Dating takes energy away from kids and families, but that’s OK

Perfect family? Or clipart? Oh wait – the dad’s gay. 


A couple weeks ago Helena and Lucas and I returned from a two-week road trip during which we stayed in no fewer than six homes of friends and families. Most of those were married couples with kids. While staying in the same house for a few days with people with whom you have so much in common — little kids, age, professional careers, progressive politics — it is easy to fall into the trap of comparing their lives to yours.

Which I did, of course.

And one of the differences between my life and these two-parent families that struck that it seemed — from the outside — that when you are a single parent who dates, you spend a lot of time focused on activity outside of the family, even if you mainly date when your kids are with their dad (like I do). Because the reality is that dating takes a lot of energy. Whether it is prowling dating sites or the local coffee house, riding the dopamine-high-wrist-slitting-agony rollercoaster that is romance, if you date you spend lots and lots of energy on people with whom you are not building a future.

Which, in my moments of envy, struck me as a real shame.

And for a minute I felt guilty. Like an inferior mom because:

a) I spend a lot of time and energy dating, and

b) I haven’t found a husband, which would then justify my dating efforts because the net sum would be an awesome step dad and pseudo-intact family.


But then I talked myself down from the edge. Because if there is one thing that I’ve learned in this lifetime is that families are never how they appear on the outside, humans are complex, and life is long.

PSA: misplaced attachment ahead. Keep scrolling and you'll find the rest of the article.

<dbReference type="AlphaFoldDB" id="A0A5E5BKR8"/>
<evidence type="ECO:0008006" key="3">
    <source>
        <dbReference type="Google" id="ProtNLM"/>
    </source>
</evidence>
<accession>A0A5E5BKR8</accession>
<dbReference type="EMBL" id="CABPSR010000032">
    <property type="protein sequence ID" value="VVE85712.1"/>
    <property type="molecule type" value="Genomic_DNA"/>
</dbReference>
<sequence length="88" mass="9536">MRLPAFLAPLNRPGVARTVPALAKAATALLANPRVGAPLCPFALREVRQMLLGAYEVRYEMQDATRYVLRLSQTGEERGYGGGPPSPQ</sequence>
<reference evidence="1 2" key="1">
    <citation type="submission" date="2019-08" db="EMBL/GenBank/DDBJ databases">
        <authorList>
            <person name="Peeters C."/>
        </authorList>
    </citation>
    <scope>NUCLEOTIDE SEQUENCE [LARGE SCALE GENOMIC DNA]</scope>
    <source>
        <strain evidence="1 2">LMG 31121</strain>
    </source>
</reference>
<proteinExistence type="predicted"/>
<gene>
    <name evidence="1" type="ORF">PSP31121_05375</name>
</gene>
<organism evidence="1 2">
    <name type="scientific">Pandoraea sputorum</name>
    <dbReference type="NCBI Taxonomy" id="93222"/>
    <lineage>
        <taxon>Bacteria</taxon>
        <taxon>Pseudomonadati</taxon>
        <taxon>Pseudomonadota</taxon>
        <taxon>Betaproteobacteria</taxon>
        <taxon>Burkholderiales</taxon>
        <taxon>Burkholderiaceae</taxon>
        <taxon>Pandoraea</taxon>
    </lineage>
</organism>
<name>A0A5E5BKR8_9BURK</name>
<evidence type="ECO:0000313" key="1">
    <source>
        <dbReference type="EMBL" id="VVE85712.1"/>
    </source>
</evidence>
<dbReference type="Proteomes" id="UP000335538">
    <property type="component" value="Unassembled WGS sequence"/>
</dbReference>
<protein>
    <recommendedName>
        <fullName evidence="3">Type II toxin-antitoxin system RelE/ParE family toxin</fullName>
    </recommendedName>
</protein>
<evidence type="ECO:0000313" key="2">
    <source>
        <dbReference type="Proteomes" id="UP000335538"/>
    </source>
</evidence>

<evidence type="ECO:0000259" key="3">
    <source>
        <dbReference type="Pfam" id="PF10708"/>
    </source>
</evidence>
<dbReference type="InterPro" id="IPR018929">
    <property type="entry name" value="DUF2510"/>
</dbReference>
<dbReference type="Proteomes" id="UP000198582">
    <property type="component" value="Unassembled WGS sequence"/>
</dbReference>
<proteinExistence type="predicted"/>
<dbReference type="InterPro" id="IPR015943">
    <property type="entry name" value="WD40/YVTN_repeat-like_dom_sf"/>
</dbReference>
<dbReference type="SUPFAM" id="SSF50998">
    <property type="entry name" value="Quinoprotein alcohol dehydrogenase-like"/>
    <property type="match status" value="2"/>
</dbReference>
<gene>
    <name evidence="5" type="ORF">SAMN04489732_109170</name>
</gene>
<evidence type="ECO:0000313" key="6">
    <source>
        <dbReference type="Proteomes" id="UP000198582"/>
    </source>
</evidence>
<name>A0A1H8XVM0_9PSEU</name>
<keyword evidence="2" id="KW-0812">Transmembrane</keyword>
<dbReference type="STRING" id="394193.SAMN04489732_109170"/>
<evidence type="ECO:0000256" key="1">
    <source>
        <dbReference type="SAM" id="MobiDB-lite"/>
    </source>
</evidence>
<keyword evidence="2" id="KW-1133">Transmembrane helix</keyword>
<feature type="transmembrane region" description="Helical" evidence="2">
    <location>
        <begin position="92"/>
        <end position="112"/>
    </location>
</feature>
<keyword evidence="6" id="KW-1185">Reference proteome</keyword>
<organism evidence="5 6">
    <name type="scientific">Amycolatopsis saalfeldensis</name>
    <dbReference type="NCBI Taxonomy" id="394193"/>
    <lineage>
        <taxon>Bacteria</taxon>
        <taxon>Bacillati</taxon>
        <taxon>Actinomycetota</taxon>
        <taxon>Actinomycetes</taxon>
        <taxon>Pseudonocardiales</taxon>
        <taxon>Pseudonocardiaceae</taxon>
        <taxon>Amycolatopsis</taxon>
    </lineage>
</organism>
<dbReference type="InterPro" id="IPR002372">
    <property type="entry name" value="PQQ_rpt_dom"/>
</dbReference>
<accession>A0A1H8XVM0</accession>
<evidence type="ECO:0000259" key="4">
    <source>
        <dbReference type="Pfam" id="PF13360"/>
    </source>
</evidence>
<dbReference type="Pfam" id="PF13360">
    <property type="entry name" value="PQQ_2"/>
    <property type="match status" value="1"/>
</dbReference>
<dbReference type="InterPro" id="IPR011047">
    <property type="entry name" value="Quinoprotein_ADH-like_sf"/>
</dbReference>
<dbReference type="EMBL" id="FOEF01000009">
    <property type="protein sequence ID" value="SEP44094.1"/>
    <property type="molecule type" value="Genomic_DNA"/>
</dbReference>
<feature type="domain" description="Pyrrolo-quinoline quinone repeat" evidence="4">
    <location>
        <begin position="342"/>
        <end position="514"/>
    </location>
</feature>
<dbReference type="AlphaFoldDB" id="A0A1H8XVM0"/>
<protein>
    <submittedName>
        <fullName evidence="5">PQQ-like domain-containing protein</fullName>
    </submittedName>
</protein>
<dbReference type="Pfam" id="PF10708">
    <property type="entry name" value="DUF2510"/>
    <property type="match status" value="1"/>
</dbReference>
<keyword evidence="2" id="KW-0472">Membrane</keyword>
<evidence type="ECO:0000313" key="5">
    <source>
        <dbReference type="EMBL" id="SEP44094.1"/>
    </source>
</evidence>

For one, all kinds of distractions can pull parents’ energy and time away from the family unit: any number of addictions, illness (mental and otherwise), job loss and career challenges, horrible children, meddlesome in-laws, natural disaster, affairs, crushes and conflict within the couple’s relationship. Some of these challenges lead to the demise of the marriage, others survive and grow from them, and others remain intact but bitter.

Which is not to dismiss the tragedy that is divorce. Or the reality that kids from divorced families struggle in specific ways, or that single moms spend less time with their children than married moms. But increasingly research finds that long-term, only a small portion of children of divorce fare worse than the general population, and solid parenting in any family scenario has the biggest influence on how the kids turn out. 

And that brings it back to the individual. If — like me — you enjoy dating and find that you are happiest if you are sexually fulfilled and enjoying the pursuit of your romantic goals, that makes you a better, more fulfilled mom. And if you aren’t enjoying single life (dating or not), that is not the end of the world, either. Because life is long and cyclical and you may be experiencing an unhappy spell while your married friends are struggling with his porn addiction or her chronic unemployment or any number of other, temporary challenges that people face.

And it is all OK.

Emma Johnson is a veteran money writer, noted blogger, bestselling author and an host of the award-winning podcast, Like a Mother with Emma Johnson. A former Associated Press Financial Wire reporter and MSN Money columnist, Emma has written for the New York Times, Wall Street Journal, Forbes, Glamour,, REAL SIMPLE, Parenting, USA Today and others.

The Kickass Single Mom: Be Financially Independent, Discover Your Sexiest Self, and Raise Fabulous, Happy Children (Penguin, 2017), was a #1 bestseller and was featured in hundreds of media, including The New York Times, Wall Street Journal, Fox & Friends, and the New York Post, which named it to its ‘Must Read” list.

Her popular blog, and podcast Like a Mother, explore issues facing professional single moms: business and career, money, sex, relationships and parenting. Emma regularly comments on these topics for outlets such as CNN, Headline News, New York Times, Wall Street Journal, Fox & Friends, CNBC, NPR, TIME, MONEY, O, The Oprah Magazine, Woman’s Day, The Doctors, and many more. She was named Parents magazine’s “Best of the Web,” one of “20 Personal Finance Influencers to Follow on Twitter” by AOL DailyFinance, “Top 15 Personal Finance Podcasts” by U.S. News, and “Most Eligible New Yorkers” by New York Observer.

A popular speaker on gender equality, Emma presented at the United Nations Summit for Gender Equality.

Emma grew up in Sycamore, Ill., and lives in New York City with her children.

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